Women in cyber security face “persistent and enduring barriers” a review of research commissioned by the Office of the Cyber Security Special Adviser has revealed.
The review, published yesterday and carried out by UNSW Canberra Public Service Research Group and UNSW’s Australian Centre for Cyber Security, examined existing academic and industry literature on female participation in the cyber security industry and related roles.
“Barriers to girls and women commence early – from primary school – and continue throughout women’s careers to the executive levels. Barriers also exist at all stages of the employment life cycle, from recruitment to career development and performance management, culminating in women leaving the industry,” the review’s authors summarised.
The review confirms unpublished earlier research by Department of Prime Minister and Cabinet that suggested that marketing, role models, and hiring practices are barriers to attracting women into the cyber security, and that workplace culture, a lack of flexible working arrangements and fear of failure impede women’s retention in the industry, researchers say.
According to a study published earlier this year female employees are vastly under-represented in cyber security, making up only 11 per cent of the global information security workforce and 10 per cent in the Asia-Pacific region.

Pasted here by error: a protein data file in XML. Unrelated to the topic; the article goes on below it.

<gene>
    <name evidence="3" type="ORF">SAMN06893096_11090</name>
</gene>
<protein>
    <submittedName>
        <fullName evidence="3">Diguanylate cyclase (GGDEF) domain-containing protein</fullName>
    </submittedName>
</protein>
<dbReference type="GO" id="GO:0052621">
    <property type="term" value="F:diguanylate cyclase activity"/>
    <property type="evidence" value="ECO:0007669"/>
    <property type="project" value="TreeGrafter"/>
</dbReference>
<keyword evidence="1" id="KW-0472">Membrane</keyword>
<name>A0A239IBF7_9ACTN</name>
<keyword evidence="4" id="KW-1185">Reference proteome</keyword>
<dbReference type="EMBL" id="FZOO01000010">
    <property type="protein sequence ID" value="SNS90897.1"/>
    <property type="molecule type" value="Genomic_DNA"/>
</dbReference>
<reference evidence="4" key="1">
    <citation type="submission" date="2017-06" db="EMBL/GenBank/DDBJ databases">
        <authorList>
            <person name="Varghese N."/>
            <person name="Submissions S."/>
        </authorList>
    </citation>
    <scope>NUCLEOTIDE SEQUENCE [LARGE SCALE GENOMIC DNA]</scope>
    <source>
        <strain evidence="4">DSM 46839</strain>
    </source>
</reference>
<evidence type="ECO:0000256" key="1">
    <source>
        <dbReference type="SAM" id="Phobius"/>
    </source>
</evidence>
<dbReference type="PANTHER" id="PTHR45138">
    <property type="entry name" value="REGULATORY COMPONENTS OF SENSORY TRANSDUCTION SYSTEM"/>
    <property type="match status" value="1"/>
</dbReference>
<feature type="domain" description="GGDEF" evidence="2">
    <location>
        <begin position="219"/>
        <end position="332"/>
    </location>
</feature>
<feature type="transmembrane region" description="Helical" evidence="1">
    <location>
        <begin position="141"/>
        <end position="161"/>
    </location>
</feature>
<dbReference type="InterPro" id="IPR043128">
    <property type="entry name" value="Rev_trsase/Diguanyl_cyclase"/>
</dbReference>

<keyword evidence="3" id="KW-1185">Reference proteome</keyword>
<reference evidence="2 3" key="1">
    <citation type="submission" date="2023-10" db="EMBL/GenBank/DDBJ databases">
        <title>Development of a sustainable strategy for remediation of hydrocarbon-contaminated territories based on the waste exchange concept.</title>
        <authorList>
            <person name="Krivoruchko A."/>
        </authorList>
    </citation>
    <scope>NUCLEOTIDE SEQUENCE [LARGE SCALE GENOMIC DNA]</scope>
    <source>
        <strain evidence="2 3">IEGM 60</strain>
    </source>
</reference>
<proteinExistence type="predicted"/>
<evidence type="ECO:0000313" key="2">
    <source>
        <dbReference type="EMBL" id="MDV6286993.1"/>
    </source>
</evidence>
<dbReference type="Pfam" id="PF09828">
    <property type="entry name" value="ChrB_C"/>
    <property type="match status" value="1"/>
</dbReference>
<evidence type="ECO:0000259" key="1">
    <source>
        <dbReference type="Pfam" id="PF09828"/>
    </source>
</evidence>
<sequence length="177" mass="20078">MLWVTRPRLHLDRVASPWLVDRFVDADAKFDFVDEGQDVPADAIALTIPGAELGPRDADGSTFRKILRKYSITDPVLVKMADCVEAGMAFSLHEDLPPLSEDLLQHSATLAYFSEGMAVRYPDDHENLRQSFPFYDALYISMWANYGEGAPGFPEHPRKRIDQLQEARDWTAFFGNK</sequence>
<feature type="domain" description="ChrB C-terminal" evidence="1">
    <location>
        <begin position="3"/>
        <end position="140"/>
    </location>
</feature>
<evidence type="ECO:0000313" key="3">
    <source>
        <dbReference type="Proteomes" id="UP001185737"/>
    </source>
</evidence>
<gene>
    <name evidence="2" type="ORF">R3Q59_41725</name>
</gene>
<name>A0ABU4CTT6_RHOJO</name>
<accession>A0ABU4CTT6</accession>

The same study found that women in cyber security report widespread discrimination and stereotype bias. More than half of women in cyber security have experienced some form of direct or indirect discrimination, compared to 15 per cent of men.
Women in the industry also faced persistent wage inequality which could not be explained by motherhood or part-time employment, a 2016 study by the Office of the Chief Scientist suggested.
Although research into female participation in cyber security specifically is limited, especially in Australia, researchers said women in the profession were likely to be facing similar issues as those working in ICT.
In the broader sector researchers noted “specific practices and policies that have been found to exclude, marginalise, or disadvantage women” which include “long hours working cultures, women professionals being excluded from the ‘boys’ club’, women being subjected to sexist remarks, and the technical expertise of women being regarded less seriously than that of male colleagues”.
Increasing women’s participation requires “systemic and organisational change”, the report states.
The Department of Prime Minister and Cabinet said the low representation of women in cyber security careers was a “pressing issue for Australia’s national and economic security”, and added that further research was required.
“In the short term, we will again be hosting our Women in Cyber mentoring program with events across Australia to show women who competed in the 2017 Cyber Security Challenge Australia the breadth and depth of cyber security careers and provide them with support and mentoring opportunities,” the department said.
“Longer term, we will continue to develop a coherent, action oriented plan of practical initiatives, research proposals and measurement tools to increase the number of women in cyber security careers.”